Wednesday, November 26, 2014

That whole Thanksgiving-Magpie connection...

Birds are truly exceptional, perhaps close to unique - though dog and cat owners might disagree - in the way that they work their way into the hearts and minds of people. Throughout the history of our species, birds seem to have held a variety of roles, ranging simply from food, to essential companionship. Birds, it seems, are important to us and I was fascinated to discover recently another link between birds and people that I was unaware of, but that is very apposite given the pie-filled festival that looms on the horizon - Thanksgiving!

The humble Magpie has a checkered history with mankind; most often seen as a symbol of theft and implicated by many (mostly those who don't apply science to their thought process!) as instrumental in recent downward trends of songbird populations, conversely, they also attract a special reverence, often coming to light in the nursery rhymes of children, and regularly featuring in the writings of great authors such as Shakespeare and Chaucer. Magpies are found throughout the temperate Northern Hemisphere in both the Old World and the New World (modern taxonomy not withstanding) and are obvious to us due to their noisy chattering calls and their striking black and white plumage. We have no magpies in the Eastern USA - for which we should feel hard done by - but they still remain familiar to all, and tales abound that include magpies.

So what is this new connection? Well, etymology is a subject that has long fascinated me; that is, the origin of words and how they come about and evolve. It is well-known that the word 'pied' refers to anything that is black and white - thus,  the word magpie is said to be a contraction of 'maggot-pie', the pied bird that eats maggots. All well and good, but where does the word 'pie' come from originally - and why is it used for a black and white bird as well as for something that we eat. Well, I was recently reading that the word 'pie' for the thing that we eat actually comes from the pied appearance of the contents of a pie. Not so much black and white, but certainly an assortment of textures and/or colors. Similarly, the often widely varied list of ingredients that go into a pie is said to bear a resemblance to the Magpie's liking for collecting a miscellany of objects to adorn the nest.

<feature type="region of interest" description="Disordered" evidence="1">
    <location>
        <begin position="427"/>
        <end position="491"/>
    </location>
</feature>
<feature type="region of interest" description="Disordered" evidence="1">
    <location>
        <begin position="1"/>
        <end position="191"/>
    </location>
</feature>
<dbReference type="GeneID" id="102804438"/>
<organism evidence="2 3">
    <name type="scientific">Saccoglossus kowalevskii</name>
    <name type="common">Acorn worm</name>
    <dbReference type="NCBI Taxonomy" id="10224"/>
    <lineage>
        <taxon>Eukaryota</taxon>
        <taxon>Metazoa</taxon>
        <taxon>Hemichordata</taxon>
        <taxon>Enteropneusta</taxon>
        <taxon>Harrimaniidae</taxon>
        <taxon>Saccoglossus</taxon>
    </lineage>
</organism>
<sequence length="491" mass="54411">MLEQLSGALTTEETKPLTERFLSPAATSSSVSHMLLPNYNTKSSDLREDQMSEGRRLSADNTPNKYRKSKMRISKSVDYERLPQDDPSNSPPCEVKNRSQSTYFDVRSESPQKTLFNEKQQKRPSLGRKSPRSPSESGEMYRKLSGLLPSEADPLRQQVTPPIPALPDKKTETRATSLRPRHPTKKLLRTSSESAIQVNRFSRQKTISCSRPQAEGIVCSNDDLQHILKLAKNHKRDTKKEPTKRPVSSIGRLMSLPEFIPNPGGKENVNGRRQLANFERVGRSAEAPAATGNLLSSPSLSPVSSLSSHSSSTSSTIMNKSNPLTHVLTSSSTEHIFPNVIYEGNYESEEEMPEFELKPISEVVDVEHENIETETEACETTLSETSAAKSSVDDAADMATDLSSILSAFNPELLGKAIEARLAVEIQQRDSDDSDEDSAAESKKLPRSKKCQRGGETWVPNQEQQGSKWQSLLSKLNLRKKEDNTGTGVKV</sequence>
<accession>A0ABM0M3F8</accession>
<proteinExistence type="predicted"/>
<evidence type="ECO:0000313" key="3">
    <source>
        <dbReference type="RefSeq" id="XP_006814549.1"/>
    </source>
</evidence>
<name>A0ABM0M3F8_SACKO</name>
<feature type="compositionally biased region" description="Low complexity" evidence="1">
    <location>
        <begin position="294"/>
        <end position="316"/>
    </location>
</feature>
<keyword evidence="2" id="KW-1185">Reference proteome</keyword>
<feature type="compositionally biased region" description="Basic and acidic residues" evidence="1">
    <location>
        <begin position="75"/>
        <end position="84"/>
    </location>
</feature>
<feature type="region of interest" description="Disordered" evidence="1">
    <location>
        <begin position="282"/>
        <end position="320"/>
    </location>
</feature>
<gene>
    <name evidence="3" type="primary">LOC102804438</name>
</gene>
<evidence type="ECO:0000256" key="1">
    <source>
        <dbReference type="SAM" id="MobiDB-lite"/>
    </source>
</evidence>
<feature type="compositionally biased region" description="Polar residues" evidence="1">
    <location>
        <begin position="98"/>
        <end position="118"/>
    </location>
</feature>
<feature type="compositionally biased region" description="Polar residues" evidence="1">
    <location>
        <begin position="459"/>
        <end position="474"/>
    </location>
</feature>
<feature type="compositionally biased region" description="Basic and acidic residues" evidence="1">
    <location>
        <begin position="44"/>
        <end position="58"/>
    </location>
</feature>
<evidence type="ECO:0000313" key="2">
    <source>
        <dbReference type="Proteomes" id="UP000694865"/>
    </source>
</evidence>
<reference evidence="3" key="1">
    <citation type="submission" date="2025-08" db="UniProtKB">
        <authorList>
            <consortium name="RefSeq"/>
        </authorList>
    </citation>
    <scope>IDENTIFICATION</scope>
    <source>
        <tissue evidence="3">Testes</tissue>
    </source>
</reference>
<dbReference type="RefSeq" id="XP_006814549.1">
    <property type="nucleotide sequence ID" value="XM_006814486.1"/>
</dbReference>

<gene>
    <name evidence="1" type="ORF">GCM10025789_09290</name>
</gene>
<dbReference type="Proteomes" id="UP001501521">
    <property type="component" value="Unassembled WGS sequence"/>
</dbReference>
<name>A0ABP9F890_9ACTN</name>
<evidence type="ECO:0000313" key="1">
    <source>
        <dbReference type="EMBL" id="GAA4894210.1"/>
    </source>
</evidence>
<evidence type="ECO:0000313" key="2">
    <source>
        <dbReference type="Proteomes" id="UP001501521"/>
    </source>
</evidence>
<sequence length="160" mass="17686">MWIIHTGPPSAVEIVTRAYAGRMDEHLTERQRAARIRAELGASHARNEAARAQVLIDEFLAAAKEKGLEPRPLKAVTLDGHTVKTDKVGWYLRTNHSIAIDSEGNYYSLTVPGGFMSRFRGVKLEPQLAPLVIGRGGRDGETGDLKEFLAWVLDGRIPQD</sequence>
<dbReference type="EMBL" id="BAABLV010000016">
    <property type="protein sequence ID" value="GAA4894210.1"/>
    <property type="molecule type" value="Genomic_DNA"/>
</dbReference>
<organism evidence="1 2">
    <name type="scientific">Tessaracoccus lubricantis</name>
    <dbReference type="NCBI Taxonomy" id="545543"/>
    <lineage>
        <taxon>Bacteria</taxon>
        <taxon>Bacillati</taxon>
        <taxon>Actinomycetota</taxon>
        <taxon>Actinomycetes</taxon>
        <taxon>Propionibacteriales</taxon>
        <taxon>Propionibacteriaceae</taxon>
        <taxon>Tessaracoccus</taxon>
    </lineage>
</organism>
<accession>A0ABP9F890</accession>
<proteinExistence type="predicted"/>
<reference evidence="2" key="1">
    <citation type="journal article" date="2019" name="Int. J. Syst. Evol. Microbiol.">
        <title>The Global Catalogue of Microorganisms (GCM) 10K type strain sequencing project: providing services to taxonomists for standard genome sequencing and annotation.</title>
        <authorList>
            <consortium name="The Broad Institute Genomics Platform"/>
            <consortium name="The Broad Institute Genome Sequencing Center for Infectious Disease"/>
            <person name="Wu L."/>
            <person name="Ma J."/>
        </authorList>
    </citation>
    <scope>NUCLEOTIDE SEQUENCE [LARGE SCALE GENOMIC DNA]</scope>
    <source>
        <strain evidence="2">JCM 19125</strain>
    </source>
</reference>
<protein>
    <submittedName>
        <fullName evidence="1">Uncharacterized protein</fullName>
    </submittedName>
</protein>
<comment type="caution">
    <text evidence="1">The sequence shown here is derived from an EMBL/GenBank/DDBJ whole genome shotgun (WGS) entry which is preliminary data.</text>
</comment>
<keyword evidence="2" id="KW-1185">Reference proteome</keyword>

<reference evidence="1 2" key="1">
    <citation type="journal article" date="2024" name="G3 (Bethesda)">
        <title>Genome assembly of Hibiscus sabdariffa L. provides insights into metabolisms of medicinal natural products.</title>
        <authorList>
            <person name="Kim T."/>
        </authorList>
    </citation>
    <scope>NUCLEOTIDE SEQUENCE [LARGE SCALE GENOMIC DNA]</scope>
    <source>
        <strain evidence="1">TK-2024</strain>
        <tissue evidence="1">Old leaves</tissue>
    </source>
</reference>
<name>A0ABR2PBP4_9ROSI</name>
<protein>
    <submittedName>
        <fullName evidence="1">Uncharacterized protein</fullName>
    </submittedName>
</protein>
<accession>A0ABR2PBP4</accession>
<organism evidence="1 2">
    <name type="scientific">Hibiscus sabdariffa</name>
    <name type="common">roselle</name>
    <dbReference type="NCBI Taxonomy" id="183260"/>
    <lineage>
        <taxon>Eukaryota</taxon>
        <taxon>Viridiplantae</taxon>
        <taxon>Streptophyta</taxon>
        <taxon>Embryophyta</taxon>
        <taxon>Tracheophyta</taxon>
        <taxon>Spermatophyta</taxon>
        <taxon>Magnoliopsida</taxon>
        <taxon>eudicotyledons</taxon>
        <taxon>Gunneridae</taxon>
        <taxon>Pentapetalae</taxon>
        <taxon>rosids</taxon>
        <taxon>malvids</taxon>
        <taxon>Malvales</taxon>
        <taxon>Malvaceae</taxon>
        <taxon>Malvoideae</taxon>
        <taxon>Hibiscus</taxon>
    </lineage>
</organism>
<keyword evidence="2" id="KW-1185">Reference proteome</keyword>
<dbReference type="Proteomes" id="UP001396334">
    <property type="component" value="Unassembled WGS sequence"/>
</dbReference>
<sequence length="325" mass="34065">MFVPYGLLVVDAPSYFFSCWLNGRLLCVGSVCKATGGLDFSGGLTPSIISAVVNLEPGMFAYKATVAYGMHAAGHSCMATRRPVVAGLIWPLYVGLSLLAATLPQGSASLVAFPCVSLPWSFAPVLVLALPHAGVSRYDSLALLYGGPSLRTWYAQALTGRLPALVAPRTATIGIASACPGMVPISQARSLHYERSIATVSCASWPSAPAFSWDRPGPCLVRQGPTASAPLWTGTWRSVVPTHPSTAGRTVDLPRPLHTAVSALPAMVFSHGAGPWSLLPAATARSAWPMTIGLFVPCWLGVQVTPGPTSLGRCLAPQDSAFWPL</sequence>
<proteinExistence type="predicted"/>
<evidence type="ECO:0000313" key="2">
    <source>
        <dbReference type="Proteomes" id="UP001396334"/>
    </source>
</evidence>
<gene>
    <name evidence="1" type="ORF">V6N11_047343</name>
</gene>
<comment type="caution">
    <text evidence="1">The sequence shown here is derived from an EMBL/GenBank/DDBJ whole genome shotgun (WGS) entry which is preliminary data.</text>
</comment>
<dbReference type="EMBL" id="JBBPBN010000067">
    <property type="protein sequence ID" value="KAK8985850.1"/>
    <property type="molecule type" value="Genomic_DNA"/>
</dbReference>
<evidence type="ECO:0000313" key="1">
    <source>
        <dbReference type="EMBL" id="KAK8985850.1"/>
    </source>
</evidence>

There is much written about this in such learned tomes as the Oxford English Dictionary and no need for me to repeat it all at length here. Suffice to say that, as well as celebrating the humble Turkey on Thanksgiving, I think we should also raise a glass to the wily Magpie as we tuck into pumpkin pie - and I'm prepared to bet there will be other birds around the table tomorrow too. So here's a challenge: how many different birds can you find associated with your Thanksgiving celebration? For a few clues, don't forget to check out the wine or beer labels, the brand names of the various food items used in preparing the meal and pretty much anything else going on around you - what about the names of the sports teams you may very well be enjoying (or suffering, depending on performance!) on the day...

Happy Thanksgiving...

We may not have Black-billed Magpies in Cape May, but we do have American Oystercatchers. An old name for the oystercatcher was Sea-pie, a name which continues the affinity between a melding together of contrasting colors in birds, and the richness of ingredients in a tasty pie [photo by Mike Crewe].
 
Don't forget - we'll be out in the field on Friday with our 'Walking off the Turkey' stroll at the wonderful South Cape May Meadows. Come and join us at TNC's parking lot on Sunset Boulevard at 9:00AM for a light-hearted, end of season bird walk - surprises are guaranteed at this time of year!! [Photo by Mike Crewe]